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United Plugins Transmutator

United Plugins Transmutator

5 5 out of 5, based on 1 Review

Now for Something Completely Different


17th September 2020

United Plugins Transmutator by Sound-Guy

United Plugins Transmutator

Transmutator (by JMG Sound from United Plugins)

JMG Sound are keeping busy with the recent update to Hyperspace 1.9 and the introduction of a unique and a bit odd little plug-in called Transmutator. This latest release demonstrates that JMG keep thinking out-of-the-box.



What is It?
Transmutator is a plug-in designed to crossfade between an input track and a sidechain input from a separate track. However, rather than the usual volume shifting to fade one signal while raising the other, Transmutator has 16 variations that include filtering, spectral processing, a Mid-Sides fade, a stereo fade, a pan mode, dynamics separation and a pitch shifting process along with ten others. And each mode has two variations that can be distinctly different. Actually, it will also produce a pure level-shifting crossfade if the Dry/Wet control is set to dry, and will process a blend of level shifting and the selected advanced mode with intermediate Dry/Wet settings. Note that you must use a DAW that can handle sidechains (I understand that GarageBand for one, cannot provide sidechain control). Both DAWs I currently use, REAPER and Studio One work fine with Transmutator.

The FX
The various effects provide a range of results that I found somewhat dependent on the inputs used. In some cases several of the effects sounded very similar and not unlike a volume cross-fade, but in others the effect was rather striking. One of the first applications one might think of is mixing between two songs in a DJ gig – to do this without missing a beat requires aligning beats between two tracks and then shifting from one to the other. Transmutator can handle this task perfectly and provide some unique effects.



In mixing you can use Transmutator to create some fascinating transitions and automate the mix knob to shift between tracks at any rate you choose, or even oscillate between two tracks for some wild results. I found using it on one bus such as drums or percussion with the sidechain signal from the other bus could create unique dynamic effects. As their web site suggest, you can use its features to progress from verse to chorus or build-up to drop, with previously impossible (or at least extremely difficult to accomplish) transitions. I found a neat trick using the same track for both the A and B inputs and moving the B track later than A – you can obtain some smoothly nuanced delays this way with some fascinating blending FX.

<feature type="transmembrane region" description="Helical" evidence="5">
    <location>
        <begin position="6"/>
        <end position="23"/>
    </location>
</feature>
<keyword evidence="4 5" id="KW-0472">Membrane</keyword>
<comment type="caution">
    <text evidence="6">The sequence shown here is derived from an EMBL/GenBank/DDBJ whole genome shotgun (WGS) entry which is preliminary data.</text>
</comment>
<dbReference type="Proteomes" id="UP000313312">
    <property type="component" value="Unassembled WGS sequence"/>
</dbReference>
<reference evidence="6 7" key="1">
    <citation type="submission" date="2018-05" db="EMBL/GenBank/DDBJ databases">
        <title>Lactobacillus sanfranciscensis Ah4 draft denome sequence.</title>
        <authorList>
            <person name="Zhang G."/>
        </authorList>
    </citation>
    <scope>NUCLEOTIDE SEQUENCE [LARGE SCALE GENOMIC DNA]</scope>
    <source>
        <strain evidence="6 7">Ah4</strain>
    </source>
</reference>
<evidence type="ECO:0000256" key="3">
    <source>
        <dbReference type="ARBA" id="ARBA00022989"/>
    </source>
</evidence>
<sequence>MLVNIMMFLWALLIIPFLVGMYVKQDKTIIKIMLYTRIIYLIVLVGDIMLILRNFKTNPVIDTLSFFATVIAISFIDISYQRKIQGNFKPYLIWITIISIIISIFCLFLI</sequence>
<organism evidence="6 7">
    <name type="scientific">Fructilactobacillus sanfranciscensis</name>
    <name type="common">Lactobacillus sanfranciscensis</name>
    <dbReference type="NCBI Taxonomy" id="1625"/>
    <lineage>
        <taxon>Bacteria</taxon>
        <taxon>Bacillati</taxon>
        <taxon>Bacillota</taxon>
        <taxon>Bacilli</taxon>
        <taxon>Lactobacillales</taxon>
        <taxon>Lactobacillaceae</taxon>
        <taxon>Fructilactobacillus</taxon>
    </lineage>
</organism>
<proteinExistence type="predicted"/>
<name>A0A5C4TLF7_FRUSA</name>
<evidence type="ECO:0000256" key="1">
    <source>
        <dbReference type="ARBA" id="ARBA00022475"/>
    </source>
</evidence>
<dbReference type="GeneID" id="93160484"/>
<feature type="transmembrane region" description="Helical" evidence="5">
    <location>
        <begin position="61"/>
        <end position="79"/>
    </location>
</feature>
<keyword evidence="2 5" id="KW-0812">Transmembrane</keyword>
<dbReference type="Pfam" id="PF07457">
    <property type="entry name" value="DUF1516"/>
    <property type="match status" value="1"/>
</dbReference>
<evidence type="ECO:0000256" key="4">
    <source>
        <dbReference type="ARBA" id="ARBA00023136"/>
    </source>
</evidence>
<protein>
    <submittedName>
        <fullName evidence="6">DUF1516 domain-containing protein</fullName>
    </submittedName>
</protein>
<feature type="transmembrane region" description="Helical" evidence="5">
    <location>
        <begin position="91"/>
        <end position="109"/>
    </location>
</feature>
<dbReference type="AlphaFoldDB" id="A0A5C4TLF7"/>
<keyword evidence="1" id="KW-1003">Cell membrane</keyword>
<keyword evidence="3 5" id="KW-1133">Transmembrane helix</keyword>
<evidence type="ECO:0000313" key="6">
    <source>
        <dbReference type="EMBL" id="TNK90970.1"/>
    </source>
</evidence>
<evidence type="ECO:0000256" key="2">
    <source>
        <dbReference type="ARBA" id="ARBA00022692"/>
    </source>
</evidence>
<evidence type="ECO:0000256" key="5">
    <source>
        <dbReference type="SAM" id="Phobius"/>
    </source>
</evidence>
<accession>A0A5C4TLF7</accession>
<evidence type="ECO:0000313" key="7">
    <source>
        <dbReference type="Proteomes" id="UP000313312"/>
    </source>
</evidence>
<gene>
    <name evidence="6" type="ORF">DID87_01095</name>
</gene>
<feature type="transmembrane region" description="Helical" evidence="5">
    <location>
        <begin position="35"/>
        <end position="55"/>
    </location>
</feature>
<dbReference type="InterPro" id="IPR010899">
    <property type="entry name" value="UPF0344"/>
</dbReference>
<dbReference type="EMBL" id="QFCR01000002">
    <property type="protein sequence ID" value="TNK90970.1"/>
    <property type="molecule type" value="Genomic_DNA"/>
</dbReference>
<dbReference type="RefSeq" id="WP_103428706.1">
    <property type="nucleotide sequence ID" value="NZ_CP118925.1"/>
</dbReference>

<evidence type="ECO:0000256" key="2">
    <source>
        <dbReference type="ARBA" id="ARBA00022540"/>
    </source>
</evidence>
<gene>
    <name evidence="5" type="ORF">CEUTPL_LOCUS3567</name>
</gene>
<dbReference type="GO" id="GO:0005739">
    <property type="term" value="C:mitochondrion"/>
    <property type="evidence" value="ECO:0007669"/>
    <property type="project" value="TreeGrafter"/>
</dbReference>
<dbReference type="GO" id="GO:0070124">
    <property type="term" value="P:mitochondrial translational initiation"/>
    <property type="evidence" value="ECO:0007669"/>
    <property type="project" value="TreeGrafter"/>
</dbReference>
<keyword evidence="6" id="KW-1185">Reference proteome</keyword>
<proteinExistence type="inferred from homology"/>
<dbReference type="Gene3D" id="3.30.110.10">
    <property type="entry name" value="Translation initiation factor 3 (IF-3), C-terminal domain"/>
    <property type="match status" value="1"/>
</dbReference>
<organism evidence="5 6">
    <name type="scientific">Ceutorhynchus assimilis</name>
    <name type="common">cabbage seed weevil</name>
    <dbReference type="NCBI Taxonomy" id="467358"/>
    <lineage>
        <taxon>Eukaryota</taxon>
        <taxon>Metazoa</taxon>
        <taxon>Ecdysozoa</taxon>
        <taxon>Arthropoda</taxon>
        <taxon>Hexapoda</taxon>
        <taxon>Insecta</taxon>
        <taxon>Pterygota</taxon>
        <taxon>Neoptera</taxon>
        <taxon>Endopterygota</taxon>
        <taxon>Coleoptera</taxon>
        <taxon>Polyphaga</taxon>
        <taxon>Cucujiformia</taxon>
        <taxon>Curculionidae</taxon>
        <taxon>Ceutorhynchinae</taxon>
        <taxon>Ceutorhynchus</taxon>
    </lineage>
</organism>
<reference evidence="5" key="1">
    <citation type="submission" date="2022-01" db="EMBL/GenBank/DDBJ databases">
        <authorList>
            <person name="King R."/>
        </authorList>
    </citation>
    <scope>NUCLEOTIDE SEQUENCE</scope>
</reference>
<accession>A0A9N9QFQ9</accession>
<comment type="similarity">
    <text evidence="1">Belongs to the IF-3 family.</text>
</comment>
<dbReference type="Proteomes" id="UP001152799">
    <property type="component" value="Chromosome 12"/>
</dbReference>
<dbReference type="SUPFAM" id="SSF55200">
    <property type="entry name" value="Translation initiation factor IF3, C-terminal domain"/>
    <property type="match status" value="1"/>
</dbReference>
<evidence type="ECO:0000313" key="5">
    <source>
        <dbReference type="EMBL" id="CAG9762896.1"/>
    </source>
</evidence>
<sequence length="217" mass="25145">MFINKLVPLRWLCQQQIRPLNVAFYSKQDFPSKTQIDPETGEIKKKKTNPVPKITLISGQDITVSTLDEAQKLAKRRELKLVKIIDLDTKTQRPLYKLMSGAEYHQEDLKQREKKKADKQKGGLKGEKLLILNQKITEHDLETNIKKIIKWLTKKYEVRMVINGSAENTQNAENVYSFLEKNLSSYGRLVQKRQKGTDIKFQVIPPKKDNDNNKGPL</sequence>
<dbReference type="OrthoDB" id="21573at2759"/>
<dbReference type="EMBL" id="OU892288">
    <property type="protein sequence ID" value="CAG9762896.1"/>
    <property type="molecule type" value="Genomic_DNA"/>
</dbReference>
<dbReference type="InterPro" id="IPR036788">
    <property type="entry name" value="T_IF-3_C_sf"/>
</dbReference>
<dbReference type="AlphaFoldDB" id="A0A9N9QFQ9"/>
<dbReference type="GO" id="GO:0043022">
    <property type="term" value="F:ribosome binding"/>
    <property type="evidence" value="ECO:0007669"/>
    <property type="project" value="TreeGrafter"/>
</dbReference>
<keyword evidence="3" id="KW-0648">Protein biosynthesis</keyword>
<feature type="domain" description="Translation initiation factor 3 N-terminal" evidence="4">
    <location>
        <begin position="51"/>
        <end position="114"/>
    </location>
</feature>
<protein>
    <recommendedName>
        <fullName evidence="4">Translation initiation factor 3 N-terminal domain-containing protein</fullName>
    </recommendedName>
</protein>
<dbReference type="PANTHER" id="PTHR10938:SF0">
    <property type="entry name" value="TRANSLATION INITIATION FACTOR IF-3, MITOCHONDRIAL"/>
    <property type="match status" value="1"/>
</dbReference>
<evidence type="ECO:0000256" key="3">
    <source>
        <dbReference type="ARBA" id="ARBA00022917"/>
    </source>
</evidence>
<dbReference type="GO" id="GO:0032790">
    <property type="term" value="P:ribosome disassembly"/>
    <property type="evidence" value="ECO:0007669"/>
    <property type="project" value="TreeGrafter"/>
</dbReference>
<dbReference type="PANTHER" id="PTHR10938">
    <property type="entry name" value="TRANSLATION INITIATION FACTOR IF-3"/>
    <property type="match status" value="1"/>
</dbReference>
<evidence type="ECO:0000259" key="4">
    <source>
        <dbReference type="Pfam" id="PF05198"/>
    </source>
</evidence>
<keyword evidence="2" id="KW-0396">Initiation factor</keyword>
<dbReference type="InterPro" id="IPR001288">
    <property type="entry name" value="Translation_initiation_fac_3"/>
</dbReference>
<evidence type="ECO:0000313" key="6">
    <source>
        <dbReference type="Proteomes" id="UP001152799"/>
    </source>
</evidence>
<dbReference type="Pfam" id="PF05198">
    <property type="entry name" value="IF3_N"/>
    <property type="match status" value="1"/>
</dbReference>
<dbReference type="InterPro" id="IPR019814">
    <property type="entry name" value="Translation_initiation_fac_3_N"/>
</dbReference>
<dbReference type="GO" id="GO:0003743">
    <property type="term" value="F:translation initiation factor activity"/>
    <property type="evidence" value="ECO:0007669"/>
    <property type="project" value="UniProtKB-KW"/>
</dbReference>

And if you are doing sound design, Transmutator can help create a new range of sounds, blending tones from different synths or samplers in ways you can’t do with the instruments themselves.

Examples
There are some good examples on the web site and I’ve included a file that has ten sets of song transitions using the same two songs (by the excellent band The Long Wait) – I picked out ten transition modes that had the most variation from each other. The first uses the Filter mode and sounds almost like a pure level crossfade but if you listen carefully it is accomplished by sweeping two filters, one LP that moves up and a HP that shifts down. Next is a Morph, then Morph with the inverted mode, Stereo, Pan which sweeps the new sound in from the left, Liquid, Wash, Blur and Shift with inversion.

Technical Details
in my test system (PC Audio Labs Rok Box PC with Windows 7, 64 Bit, 4-Core Intel i7-4770K, 3.5 GHz, and 16 GB RAM) Transmutator required from less than 0.1% (too low to measure) to a little over 0.5% CPU resource depending on settings. Latency runs form none (zero samples) for half of the transitions (Filter, Stereo, Pan, Dynamics, Follower, Multi, Wash and Redux) to 8,192 samples for the Liquid transition. The other seven transitions use 2,048 samples each. As usual your DAW’s PDC should take care of latency when mixing. But be aware that if you change a transition type while processing signals, you can get gaps or glitches. However, changing the gains, the Dry/Wet balance or the big Mix knob causes no glitches, creating smooth transitions.

Conclusions
A lot of fun with many possibilities in music production, sound development, and even DJing live shows. And you can try the demo for free and get a full licensed copy for only US$22 or €19 until the end of September, 2020 (US$81 or €69 after that).

Pros:
A unique controller with 32 different transition modes.
Excellent sound with 64 bit internal processing.
Continuously variable GUI size with clean layout.
Easy installation and authorization.
Free trial period and reasonably priced, especially at the intro pricing.
User manual can now be downloaded as an htm file viewable with any browser.
Lots of creative ways to use it!

Cons:
None really!



https://unitedplugins.com/Transmutator/
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Attached Thumbnails
United Plugins Transmutator-gui-1.jpg   United Plugins Transmutator-gui-2.jpg   United Plugins Transmutator-rt-click.png  
Attached Files

Transmutator-10.mp3 (5.71 MB, 524 views)

Last edited by Sound-Guy; 17th September 2020 at 04:21 AM..

 
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